Earlier this fall, online research firm Trendrr trumpeted a list of new TV shows with the most social-media buzz on the night of their premieres, and among the top five were 666 Park Avenue and Last Resort. Both shows soon found themselves trendrr-ing to cancellation. Despite this oft-documented disconnect between online buzz and actual ratings, networks of all varieties still never miss a chance to shout about how much online activity surrounds their shows. And now, there's going to be an official way for them to brag: On Monday, Nielsen and Twitter announced plans to roll out something called the "Nielsen Twitter TV Rating," with the goal of quantifying what Nielsen calls "the reach of the TV conversation on Twitter." Does this mean that Twitter intensity is now as important as eyeballs, and fans of Community and other low-rated series will soon be able to tweet their favorite shows off the bubble? Probably not. But according to one veteran TV exec we rang up last night, this new metric might really have some value — to networks, advertisers, and maybe even viewers.
Our source was clear about one thing: These new Nielsen Twitter TV Ratings (NTTRs, let's call them) are not going to trump original-recipe Nielsens. "If you have two shows, and one has twice the ratings as the other, but the other has twice as many social engagements, the show with twice the ratings will always win," the insider said. "TV is always going to be about mass delivery [of viewers]." Instead, NTTRs will be another supplemental metric that could bump up ad rates or help prolong a show’s life. In this way it’s like viewers’ average wealth, which has helped a few lower-rated shows stick around. NBC kept The West Wing on the air a few years longer than it might have based just on viewership in part because Aaron Sorkin's drama did super-well with rich folks. It's also likely that the very upscale audience profile of the Peacock's Parenthood has been at least something of a factor in NBC's decision to stick by the Bravermans through not-always-great Nielsen ratings. An active Twitter following might also give a show a leg up in various ways.
The exec we spoke to believes that while many advertisers won't immediately pay more for shows with high social-media scores, it could be a factor in determining how some companies spend their ad dollars. That's because sites such as Twitter and Facebook offer a great peek at how audiences are engaging with what they're seeing on TV, and companies love the ability to micro-target their messages to the most receptive audiences possible. (The Internet is really capitalizing on that fact: It’s why you’ll start seeing ads for NyQuil pop up on websites not long after you Google "flu symptoms.") So let's say Twitter buzz among young moms picks up noticeably when Modern Family introduces Sofia and Jay's new baby early next year. There's a good chance somebody inside ABC's sales department will be hitting up Huggies to pitch them on the notion that Wednesdays at 9 p.m. might be prime diaper-sellin' time. "And you can just imagine how huge this data could be for selling product integrations," our exec says. Indeed, it already is: Earlier this fall, Target bought all the ad time on an episode of Revenge and used it to pitch a new partnership with Nieman Marcus through a series of short films starring characters from the show. Target and ABC pushed the Twitter handle #GiftofRevenge throughout, essentially creating a multi-platform event in which Twitter itself became a promotional tool for Target when the hashtag trended for a big chunk of the hour. The stunt probably wouldn't have worked if Target had tried it with a show that's not too big on Twitter. (Or if Revenge didn't already have a large audience of young female viewers likely to be enticed by ads for a $99 Lela Rose holiday dress.)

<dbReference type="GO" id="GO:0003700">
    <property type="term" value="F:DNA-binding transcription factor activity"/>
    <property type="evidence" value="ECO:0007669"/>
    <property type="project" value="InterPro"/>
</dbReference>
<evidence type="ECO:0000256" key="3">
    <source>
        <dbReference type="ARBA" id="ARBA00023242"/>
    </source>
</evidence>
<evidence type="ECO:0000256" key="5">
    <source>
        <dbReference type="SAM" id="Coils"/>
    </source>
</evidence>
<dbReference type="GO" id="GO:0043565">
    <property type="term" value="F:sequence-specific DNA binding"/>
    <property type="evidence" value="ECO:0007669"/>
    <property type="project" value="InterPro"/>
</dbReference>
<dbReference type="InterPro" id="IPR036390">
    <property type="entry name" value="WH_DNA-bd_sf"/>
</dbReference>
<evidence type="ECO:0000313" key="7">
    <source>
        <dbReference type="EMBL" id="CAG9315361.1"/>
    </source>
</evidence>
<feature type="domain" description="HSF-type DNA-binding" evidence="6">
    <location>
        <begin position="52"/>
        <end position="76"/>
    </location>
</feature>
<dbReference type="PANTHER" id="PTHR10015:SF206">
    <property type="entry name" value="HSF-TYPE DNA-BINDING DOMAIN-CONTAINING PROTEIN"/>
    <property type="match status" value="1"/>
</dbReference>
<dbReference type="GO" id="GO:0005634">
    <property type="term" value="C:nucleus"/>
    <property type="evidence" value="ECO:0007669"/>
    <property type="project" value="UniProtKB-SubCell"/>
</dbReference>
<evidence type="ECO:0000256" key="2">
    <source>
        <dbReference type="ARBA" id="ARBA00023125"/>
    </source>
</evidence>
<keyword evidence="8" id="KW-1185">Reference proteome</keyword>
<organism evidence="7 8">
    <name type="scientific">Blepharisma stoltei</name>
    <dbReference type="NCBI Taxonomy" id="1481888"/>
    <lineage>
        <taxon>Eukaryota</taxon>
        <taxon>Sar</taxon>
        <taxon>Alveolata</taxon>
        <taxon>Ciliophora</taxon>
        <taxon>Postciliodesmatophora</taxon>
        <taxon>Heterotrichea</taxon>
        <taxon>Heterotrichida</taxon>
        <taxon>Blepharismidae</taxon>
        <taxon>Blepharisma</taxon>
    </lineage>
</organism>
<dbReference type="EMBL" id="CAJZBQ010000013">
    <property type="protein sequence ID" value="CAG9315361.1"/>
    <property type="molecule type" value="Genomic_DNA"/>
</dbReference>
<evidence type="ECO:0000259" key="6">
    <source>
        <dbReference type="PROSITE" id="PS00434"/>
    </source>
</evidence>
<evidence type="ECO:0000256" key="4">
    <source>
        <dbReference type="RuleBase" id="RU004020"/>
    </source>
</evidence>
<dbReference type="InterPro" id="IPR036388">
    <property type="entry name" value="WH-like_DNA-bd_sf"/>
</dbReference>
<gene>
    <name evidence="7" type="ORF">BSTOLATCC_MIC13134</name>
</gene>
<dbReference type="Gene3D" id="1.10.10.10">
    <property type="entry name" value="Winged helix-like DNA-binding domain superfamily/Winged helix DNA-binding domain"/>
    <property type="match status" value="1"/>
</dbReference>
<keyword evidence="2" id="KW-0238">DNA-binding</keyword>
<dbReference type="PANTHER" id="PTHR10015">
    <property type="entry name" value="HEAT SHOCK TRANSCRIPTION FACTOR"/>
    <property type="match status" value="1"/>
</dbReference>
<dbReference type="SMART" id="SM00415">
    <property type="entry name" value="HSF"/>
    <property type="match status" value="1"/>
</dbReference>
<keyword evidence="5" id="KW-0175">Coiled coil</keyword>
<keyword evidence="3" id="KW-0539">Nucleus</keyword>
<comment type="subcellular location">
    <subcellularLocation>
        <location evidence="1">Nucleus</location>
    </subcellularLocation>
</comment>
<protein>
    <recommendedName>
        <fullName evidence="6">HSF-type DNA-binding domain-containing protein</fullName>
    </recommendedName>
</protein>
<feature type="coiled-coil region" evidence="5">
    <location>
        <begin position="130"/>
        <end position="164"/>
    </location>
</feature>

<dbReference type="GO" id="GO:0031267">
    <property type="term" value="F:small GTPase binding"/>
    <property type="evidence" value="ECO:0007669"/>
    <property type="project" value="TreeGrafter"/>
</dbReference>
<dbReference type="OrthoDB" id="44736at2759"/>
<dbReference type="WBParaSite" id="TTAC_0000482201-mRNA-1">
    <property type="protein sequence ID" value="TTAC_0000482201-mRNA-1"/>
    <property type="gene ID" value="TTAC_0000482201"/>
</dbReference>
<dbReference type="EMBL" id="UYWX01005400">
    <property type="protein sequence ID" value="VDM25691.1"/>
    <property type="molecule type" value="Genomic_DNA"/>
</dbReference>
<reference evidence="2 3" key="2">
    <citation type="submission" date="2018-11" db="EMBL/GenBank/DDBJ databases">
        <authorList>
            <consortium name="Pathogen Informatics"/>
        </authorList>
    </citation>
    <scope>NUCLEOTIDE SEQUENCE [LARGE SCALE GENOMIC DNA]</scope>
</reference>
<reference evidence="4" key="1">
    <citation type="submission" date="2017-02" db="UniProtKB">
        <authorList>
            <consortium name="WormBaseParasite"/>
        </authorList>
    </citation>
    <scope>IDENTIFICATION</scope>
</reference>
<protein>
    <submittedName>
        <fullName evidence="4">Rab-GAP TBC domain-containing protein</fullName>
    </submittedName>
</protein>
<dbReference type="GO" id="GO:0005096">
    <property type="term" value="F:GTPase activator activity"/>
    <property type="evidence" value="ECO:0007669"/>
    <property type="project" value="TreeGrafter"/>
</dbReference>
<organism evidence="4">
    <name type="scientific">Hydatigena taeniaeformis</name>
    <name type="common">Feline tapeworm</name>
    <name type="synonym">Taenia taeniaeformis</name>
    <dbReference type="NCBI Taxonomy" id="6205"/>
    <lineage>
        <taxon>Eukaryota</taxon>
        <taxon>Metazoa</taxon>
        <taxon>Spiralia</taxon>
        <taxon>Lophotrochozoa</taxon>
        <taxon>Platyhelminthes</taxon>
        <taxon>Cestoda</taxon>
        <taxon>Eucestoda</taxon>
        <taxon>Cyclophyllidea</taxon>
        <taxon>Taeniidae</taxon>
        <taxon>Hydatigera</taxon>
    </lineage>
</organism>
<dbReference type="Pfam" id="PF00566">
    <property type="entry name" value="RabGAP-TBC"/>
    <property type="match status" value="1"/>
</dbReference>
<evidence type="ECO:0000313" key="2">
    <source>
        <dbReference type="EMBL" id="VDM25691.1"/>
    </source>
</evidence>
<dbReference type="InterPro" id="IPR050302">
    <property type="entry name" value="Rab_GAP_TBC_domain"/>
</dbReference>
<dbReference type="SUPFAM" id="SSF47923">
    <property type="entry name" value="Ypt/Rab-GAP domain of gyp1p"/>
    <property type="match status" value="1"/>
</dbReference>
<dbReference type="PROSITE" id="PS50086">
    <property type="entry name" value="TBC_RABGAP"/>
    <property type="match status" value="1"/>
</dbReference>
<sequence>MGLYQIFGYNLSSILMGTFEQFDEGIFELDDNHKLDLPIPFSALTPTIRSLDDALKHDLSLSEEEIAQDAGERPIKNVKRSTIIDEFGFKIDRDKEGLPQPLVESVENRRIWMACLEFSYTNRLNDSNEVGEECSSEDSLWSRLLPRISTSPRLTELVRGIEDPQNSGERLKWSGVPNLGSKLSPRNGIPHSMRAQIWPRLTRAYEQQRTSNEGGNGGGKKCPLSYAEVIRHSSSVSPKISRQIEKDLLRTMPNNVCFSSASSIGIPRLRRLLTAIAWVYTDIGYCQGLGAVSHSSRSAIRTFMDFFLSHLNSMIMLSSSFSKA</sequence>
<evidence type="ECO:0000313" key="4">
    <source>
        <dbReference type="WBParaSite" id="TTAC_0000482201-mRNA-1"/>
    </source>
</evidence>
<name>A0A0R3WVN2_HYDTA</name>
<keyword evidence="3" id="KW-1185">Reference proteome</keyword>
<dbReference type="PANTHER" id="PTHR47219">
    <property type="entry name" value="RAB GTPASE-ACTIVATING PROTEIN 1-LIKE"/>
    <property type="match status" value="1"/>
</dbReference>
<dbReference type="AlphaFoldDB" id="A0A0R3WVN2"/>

But while it's easy to see networks citing NTTRs when selling advertisers, this additional set of data is unlikely to make much of a difference in determining whether most shows live or die. As noted previously, TV is still very much a business of eyeballs, with more eyeballs (particularly those belonging to adult humans under 50) being a good thing and fewer eyeballs bad. "In the near future, social media won't be a reason a show returns," says our source. Longer-term, however, the exec thinks there could be some "correlation" between the NTTRs and a renewal/cancellation decision, though likely only in borderline cases where other factors (strong upscale demos, strong international sales, a lower-than-usual production cost) are also at play. So while it may be too soon to rally the Twitter troops on behalf of Happy Endings or Ben & Kate, perhaps social media will one day keep ABC's ill-fated 2017 reboot of My So-Called Life on the air. #SaveMSCL